Are there monosyllabic words? If so, what tones do they have?
Creyeditor
"Thoughts are free."
Produce, Analyze, Manipulate
1 :deu: 2 :eng: 3 :fra: 4 :esp: 4 :ind:
:con: Ook & Omlűt & Nautli languages & Sperenjas
[<3] Papuan languages, Morphophonology, Lexical Semantics [<3]
User avatar
Ahzoh
korean
korean
Posts: 5997
Joined: Sun 20 Oct 2013, 01:57
Location: Tom-ʾEzru lit Yat-Vṛḵažu

Re: (Conlangs) Q&A Thread - Quick questions go here

Post by Ahzoh » Sun 03 Dec 2017, 18:02

There are a good number of monosyllabic words, although they could be any of L, M, or H. This is where tonal harmony comes in; the tones in an affix would have to change if necessary to fit a contour, usually, but not always, in the direction of the tone of the root:

L + LL > LML > LHL
M + HH > MMH > LLH
M + LH > MMH > LLH
M + HL > MML > HHL
H + MM > HML or HHL
Davush wrote:
Sun 03 Dec 2017, 17:00
Ahzoh wrote:
Sun 03 Dec 2017, 16:40
Creyeditor wrote:
Sun 03 Dec 2017, 16:36
Does that mean that the first tone spreads to the second syllable?
I guess so. But the mid-tone should not be perceived as atonal.
Is it possible that the peak of the high toned syllable will be perceived as 'stressed' and the system ends up being a gradual up-shift in pitch towards the 'stress' or gradual down-shift away from it? I may be getting this completely wrong, but that is how I perceived it when I said those examples out loud.

mùpuná - pitch lowest on mu, bit higher on pu, and highest on na.
múpunà - same but reversed.

Would something line MMH contrast with LMH and HMH? If not it seems to resemble a pitch accent more like the Japanese down step maybe?
I didn't think tonal languages would have stress, but it would probably have stress follow the highest syllable.
Yes, it constrasts MMH and MML, but I think such a contrast would be quickly assimilated into LLH and HHL. Same goes for MLM and MHM.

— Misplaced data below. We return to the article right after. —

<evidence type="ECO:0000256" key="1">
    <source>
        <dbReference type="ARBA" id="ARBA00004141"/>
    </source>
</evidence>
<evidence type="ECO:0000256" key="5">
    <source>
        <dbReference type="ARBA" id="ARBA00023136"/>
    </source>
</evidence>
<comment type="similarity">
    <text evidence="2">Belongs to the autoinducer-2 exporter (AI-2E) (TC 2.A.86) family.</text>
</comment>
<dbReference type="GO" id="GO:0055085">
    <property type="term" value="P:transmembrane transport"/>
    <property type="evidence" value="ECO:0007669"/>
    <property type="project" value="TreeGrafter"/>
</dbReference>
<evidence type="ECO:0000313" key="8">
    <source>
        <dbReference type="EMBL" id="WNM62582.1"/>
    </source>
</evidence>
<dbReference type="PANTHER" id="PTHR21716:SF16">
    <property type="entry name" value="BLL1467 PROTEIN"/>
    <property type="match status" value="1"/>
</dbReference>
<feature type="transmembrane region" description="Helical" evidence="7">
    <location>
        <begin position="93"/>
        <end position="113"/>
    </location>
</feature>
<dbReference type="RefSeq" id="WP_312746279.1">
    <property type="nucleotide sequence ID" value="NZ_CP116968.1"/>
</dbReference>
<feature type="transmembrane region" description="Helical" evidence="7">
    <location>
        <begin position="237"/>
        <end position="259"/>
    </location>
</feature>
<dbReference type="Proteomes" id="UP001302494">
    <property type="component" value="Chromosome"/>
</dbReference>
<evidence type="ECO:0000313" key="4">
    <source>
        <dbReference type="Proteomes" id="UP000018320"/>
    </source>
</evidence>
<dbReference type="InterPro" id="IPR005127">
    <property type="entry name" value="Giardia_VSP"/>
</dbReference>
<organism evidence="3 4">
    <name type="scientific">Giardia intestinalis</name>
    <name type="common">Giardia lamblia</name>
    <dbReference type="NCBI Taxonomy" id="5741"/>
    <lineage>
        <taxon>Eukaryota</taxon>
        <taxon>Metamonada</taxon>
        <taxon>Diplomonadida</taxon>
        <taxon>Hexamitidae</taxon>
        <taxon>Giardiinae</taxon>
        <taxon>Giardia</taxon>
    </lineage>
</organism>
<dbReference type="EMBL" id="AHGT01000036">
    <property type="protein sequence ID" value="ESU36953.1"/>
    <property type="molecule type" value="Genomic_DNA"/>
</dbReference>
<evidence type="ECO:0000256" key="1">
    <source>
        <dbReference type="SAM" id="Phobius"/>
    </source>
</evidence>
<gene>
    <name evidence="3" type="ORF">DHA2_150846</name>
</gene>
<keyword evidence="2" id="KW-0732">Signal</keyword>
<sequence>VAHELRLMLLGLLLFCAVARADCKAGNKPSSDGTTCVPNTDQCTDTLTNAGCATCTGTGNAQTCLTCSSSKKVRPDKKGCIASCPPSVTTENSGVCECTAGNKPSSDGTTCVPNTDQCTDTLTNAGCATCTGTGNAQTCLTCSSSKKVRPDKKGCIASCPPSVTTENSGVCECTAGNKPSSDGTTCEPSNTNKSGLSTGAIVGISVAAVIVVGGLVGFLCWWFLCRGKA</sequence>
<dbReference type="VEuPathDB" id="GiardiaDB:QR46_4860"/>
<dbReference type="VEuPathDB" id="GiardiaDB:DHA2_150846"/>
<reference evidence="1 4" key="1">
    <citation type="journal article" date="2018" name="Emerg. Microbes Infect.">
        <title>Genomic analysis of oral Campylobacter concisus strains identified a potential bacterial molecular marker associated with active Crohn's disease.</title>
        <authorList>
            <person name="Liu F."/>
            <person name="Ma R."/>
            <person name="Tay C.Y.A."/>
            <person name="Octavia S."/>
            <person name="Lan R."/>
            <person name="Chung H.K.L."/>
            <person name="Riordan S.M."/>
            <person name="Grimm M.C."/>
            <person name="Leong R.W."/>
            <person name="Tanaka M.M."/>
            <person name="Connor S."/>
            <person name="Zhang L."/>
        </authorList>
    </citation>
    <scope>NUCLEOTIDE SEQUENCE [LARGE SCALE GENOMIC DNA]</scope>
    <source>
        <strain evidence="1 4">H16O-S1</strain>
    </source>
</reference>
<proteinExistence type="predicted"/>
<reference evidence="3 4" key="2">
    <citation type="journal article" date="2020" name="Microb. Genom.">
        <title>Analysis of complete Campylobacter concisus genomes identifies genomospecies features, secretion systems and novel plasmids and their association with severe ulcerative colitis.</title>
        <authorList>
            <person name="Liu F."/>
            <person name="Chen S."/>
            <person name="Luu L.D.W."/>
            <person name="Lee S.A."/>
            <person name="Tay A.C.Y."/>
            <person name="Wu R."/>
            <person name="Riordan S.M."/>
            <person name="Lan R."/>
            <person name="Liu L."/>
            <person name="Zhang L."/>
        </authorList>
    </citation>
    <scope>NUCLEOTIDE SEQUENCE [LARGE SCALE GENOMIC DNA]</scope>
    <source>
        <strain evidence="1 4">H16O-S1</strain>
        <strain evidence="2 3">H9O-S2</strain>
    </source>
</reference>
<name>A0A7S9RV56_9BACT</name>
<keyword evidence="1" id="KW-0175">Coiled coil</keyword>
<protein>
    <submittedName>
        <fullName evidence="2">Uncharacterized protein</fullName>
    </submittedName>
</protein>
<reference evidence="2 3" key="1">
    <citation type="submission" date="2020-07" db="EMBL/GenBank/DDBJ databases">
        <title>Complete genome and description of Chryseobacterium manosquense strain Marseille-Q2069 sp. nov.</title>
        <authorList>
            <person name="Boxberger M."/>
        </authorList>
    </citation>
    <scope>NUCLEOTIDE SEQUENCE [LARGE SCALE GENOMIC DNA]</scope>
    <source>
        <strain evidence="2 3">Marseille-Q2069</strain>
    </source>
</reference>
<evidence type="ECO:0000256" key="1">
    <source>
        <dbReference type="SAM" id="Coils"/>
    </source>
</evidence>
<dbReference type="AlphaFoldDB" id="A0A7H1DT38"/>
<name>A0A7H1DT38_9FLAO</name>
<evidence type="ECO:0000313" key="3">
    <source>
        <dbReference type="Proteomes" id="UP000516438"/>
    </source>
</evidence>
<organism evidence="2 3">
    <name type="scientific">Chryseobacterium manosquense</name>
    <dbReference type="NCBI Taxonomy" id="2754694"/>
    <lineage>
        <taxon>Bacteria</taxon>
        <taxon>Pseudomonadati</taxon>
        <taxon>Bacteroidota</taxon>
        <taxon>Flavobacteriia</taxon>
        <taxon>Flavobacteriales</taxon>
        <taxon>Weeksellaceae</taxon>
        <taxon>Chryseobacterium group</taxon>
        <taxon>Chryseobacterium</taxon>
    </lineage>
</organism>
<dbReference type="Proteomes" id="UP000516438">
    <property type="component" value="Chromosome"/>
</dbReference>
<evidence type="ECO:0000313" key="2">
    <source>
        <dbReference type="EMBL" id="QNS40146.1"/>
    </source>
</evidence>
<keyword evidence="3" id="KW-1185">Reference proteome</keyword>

Image Ӯсцӣ (Onschen) [ CWS ]
Image ʾEšd Yatvṛḵažaẇ (Vrkhazhian) [ WIKI | CWS ]
User avatar
Omzinesý
mayan
mayan
Posts: 2231
Joined: Fri 27 Aug 2010, 07:17
Location: nowhere [naʊhɪɚ]

Re: (Conlangs) Q&A Thread - Quick questions go here

Post by Omzinesý » Sun 03 Dec 2017, 20:42

Finnish has two cases of location: Inessive for being inside inside something and Adessive for being on the surface of something or near to it.
The adessive also has a "side meaning" (maybe it's the more frequent one) as an instrumental. That seems somehow "natural".

So, if a language has three local cases: one for inside, another for surface, and the third one for near, which one would develop the instrumental reading?
User avatar
Shemtov
mayan
mayan
Posts: 2154
Joined: Mon 29 Apr 2013, 03:06

Re: (Conlangs) Q&A Thread - Quick questions go here

Post by Shemtov » Sun 03 Dec 2017, 21:05

When going from a Nom.-Acc. system to a Erg.-Abs one, which case in the original system is more likely to be Ergative, and which Abosultive from the Nominative and Accusative?
Many children make up, or begin to make up, imaginary languages. I have been at it since I could write.
-JRR Tolkien
User avatar
Creyeditor
mongolian
mongolian
Posts: 3948
Joined: Tue 14 Aug 2012, 18:32

Re: (Conlangs) Q&A Thread - Quick questions go here

Post by Creyeditor » Sun 03 Dec 2017, 21:09

Genitive cases often become ergative cases.
Creyeditor
"Thoughts are free."
Produce, Analyze, Manipulate
1 :deu: 2 :eng: 3 :fra: 4 :esp: 4 :ind:
:con: Ook & Omlűt & Nautli languages & Sperenjas
[<3] Papuan languages, Morphophonology, Lexical Semantics [<3]
Post Reply